Asbestos Adhesives

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Asbestos was a common additive to construction adhesives for decades. These materials were used in old vinyl flooring, boilers and other fixtures and may still be in buildings and homes. Homeowners and others working with asbestos adhesives risk exposure, which may lead to mesothelioma and other asbestos illnesses.

01. Asbestos Use in Adhesives

Why Was Asbestos Used in Adhesives?

Asbestos fibers were a popular additive to construction adhesives because of their strength and heat resistance. These properties led manufacturers to put asbestos in adhesive products for decades.

Asbestos adhesives, bondings and sealants were used with a variety of construction materials. These products were often used to adhere insulation to pipes and boilers in homes, buildings and naval vessels.

Asbestos Adhesives History at a Glance

02. List of Asbestos Adhesives

List of Asbestos Adhesives

In the past, a variety of adhesive products included asbestos as an ingredient. They were used as glues, sealants and waterproofing materials. These adhesive products may have contained up to 25% asbestos fibers.

Adhesive products that may contain asbestos include:

Many asbestos companies manufactured adhesive products. For years, these companies knew the health risks of asbestos but continued to use the mineral in adhesives and other asbestos products.

03. Adhesives & Asbestos Exposure

Who Is at Risk of Asbestos Exposure From Adhesives?

Workers in the construction, HVAC, shipbuilding and automobile industries used asbestos adhesives. Workers who manufactured or used these adhesives were at risk of occupational asbestos exposure.

Asbestos adhesives also pose an ongoing exposure risk to anyone who disturbs or removes them improperly. Construction projects, renovations or demolitions can release asbestos fibers into the air. Breathing in asbestos fibers can lead to serious illnesses including lung cancer and mesothelioma.

Occupations at Risk of Exposure From Asbestos Adhesives

Homeowners may also encounter asbestos exposure risks if they disturb asbestos adhesives. In some cases, asbestos adhesive products may also deteriorate over time, releasing fibers into the air.

04. Asbestos Lawsuits

Asbestos Lawsuits, Settlements & Other Compensation

Individuals who developed illnesses after using asbestos adhesives may seek financial compensation. Some may choose to file a mesothelioma lawsuit. Other potential compensation options include:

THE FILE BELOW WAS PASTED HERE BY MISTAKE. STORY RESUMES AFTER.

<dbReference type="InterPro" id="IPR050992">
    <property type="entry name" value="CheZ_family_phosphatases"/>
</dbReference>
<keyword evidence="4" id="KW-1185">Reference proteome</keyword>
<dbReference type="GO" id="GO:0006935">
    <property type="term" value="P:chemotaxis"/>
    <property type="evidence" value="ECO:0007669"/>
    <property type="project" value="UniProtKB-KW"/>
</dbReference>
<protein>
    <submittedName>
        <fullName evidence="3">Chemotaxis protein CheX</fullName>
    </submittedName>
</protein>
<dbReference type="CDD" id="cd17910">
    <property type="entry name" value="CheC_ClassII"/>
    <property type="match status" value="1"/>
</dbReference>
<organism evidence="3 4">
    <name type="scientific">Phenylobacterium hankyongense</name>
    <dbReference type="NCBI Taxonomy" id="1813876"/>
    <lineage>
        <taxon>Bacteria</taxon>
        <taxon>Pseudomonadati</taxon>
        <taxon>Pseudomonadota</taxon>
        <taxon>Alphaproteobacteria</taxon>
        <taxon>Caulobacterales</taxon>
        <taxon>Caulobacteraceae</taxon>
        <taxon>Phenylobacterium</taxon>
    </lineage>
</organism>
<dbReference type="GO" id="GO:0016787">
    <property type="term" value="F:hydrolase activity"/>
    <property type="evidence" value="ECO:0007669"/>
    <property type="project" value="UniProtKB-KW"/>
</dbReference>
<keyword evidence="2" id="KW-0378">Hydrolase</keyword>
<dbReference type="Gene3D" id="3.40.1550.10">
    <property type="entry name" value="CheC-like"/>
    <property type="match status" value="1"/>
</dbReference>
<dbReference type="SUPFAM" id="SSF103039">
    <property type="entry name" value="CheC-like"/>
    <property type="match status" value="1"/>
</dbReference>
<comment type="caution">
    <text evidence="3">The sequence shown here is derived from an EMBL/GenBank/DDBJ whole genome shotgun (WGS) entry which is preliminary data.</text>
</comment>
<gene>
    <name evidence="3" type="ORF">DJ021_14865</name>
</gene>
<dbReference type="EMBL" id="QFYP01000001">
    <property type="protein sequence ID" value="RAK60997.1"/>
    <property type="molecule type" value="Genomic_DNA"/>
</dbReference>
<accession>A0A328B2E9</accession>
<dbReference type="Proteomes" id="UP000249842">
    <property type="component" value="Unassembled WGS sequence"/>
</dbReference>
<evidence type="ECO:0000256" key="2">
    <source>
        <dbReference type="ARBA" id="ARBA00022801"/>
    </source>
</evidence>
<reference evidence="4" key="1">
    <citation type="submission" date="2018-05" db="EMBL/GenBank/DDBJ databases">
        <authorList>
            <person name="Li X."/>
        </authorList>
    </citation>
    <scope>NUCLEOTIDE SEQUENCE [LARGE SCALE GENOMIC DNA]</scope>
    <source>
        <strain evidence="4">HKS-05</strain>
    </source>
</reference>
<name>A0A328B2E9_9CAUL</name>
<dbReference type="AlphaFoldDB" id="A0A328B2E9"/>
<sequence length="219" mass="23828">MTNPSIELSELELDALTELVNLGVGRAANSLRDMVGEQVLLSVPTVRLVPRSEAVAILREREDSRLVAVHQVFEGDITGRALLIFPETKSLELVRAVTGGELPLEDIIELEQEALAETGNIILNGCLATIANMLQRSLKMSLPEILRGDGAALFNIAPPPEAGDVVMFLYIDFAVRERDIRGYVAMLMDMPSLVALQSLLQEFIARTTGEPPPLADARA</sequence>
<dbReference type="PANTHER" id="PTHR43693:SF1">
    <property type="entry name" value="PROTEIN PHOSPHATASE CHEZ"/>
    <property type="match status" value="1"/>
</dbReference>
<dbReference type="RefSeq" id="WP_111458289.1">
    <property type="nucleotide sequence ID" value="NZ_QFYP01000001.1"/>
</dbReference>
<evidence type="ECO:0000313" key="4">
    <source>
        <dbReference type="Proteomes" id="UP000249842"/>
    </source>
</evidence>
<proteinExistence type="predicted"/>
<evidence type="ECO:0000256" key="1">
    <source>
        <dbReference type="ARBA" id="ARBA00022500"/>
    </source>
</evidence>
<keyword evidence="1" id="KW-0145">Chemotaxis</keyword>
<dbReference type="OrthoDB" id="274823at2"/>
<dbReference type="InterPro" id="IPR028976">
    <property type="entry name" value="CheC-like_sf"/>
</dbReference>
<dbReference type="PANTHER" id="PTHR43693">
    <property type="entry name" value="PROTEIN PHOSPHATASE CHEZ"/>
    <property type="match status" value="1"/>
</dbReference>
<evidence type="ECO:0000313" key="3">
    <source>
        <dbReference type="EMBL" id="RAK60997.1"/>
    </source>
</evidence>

Many asbestos-exposed individuals have filed successful lawsuits. A mesothelioma lawyer can help determine which legal options are best for people harmed by asbestos.

Compensation Following Exposure to Asbestos Joint Compound

People exposed to asbestos construction adhesives have received compensation through lawsuits and settlements. For example, a former construction company owner filed a successful lawsuit against several companies after he was diagnosed with mesothelioma in 2011.

The man owned his own construction business from 1964 to 1994. He often visited residential construction sites when workers were sanding drywall joints. As a result, he frequently encountered asbestos dust released from the joint compound.

After his mesothelioma diagnosis, the man and his wife filed an asbestos lawsuit. It named several companies that made asbestos-containing joint compounds used at his jobsites:

  • Georgia-Pacific Corporation
  • Hamilton Materials, Inc.
  • Kaiser Gypsum Company, Inc.
  • Kelly-Moore Paints

A jury awarded the couple $30 million in compensatory damages and $18 million in punitive damages. This jury award may have covered certain expenses related to diagnosis and treatment of mesothelioma.

In some cases, patients may be able to secure a mesothelioma settlement instead of a jury award. Like a jury award, the settlement may cover treatment and other related costs. Individuals exposed to asbestos adhesives may benefit from speaking with a mesothelioma law firm. The law firm can help weigh the benefits of potential compensation options.

05. Asbestos Adhesive Removal

Safely Removing Asbestos Adhesives

Asbestos removal professionals should handle any removal of asbestos adhesives or mastics. Though the fibers may be “locked in” by adhesive, removing or breaking up the adhesive could release them. Professionals have the training and equipment to do this safely.

According to experts, removing and disposing of asbestos adhesives is an involved process. Some adhesives can be removed by wet-scraping. This method requires spraying the asbestos adhesive with a mixture of water and detergent.

Fact: The wet-scraping solution serves two important purposes. It softens the adhesive, making it easier to scrape. The solution also helps keep the adhesive and asbestos fibers out of the air.

This fluid needs to cover the entire adhesive surface throughout removal. With the water and detergent covering the area, the adhesive can be scraped off with a metal scraper. When the adhesive is scraped away, the area must be wet-vacuumed with a HEPA vacuum.

Once removed, asbestos adhesive must be disposed of properly:

  • Removed adhesive must be placed in a leak-tight container.
  • The container must be labeled clearly as hazardous, asbestos-contaminated material.
  • The container must go to a landfill or disposal facility approved to handle asbestos waste.

In general, facilities charge a fee for disposal of asbestos waste. This fee may depend on the volume of waste. With this many steps, risks and costs, asbestos adhesive removal is best left to professionals.